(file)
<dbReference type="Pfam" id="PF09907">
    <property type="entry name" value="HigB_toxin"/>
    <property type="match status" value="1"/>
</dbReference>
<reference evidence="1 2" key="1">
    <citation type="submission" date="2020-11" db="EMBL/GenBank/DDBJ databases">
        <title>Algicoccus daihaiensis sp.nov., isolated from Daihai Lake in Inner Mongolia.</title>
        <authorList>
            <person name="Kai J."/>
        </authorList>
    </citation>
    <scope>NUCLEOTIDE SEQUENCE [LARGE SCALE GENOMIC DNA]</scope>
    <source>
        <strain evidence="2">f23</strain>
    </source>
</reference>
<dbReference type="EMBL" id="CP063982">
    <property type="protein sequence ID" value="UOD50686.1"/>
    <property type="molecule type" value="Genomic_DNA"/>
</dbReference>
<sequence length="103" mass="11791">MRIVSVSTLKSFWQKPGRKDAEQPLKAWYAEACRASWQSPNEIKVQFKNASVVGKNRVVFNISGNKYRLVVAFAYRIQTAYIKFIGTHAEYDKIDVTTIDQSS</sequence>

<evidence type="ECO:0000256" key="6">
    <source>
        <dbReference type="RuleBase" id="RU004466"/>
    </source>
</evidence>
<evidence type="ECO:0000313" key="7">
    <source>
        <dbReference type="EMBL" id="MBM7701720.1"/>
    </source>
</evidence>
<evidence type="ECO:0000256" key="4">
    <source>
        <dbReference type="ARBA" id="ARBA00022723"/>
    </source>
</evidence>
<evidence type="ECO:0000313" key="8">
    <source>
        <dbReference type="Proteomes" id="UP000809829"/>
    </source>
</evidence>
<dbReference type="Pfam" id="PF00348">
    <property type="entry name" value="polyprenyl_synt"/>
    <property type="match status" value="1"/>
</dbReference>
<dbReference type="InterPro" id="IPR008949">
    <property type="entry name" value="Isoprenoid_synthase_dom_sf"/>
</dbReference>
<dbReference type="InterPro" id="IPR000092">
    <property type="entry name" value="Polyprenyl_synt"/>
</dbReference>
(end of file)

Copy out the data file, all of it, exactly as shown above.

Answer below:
<dbReference type="Pfam" id="PF09907">
    <property type="entry name" value="HigB_toxin"/>
    <property type="match status" value="1"/>
</dbReference>
<reference evidence="1 2" key="1">
    <citation type="submission" date="2020-11" db="EMBL/GenBank/DDBJ databases">
        <title>Algicoccus daihaiensis sp.nov., isolated from Daihai Lake in Inner Mongolia.</title>
        <authorList>
            <person name="Kai J."/>
        </authorList>
    </citation>
    <scope>NUCLEOTIDE SEQUENCE [LARGE SCALE GENOMIC DNA]</scope>
    <source>
        <strain evidence="2">f23</strain>
    </source>
</reference>
<dbReference type="EMBL" id="CP063982">
    <property type="protein sequence ID" value="UOD50686.1"/>
    <property type="molecule type" value="Genomic_DNA"/>
</dbReference>
<sequence length="103" mass="11791">MRIVSVSTLKSFWQKPGRKDAEQPLKAWYAEACRASWQSPNEIKVQFKNASVVGKNRVVFNISGNKYRLVVAFAYRIQTAYIKFIGTHAEYDKIDVTTIDQSS</sequence>

<evidence type="ECO:0000256" key="6">
    <source>
        <dbReference type="RuleBase" id="RU004466"/>
    </source>
</evidence>
<evidence type="ECO:0000313" key="7">
    <source>
        <dbReference type="EMBL" id="MBM7701720.1"/>
    </source>
</evidence>
<evidence type="ECO:0000256" key="4">
    <source>
        <dbReference type="ARBA" id="ARBA00022723"/>
    </source>
</evidence>
<evidence type="ECO:0000313" key="8">
    <source>
        <dbReference type="Proteomes" id="UP000809829"/>
    </source>
</evidence>
<dbReference type="Pfam" id="PF00348">
    <property type="entry name" value="polyprenyl_synt"/>
    <property type="match status" value="1"/>
</dbReference>
<dbReference type="InterPro" id="IPR008949">
    <property type="entry name" value="Isoprenoid_synthase_dom_sf"/>
</dbReference>
<dbReference type="InterPro" id="IPR000092">
    <property type="entry name" value="Polyprenyl_synt"/>
</dbReference>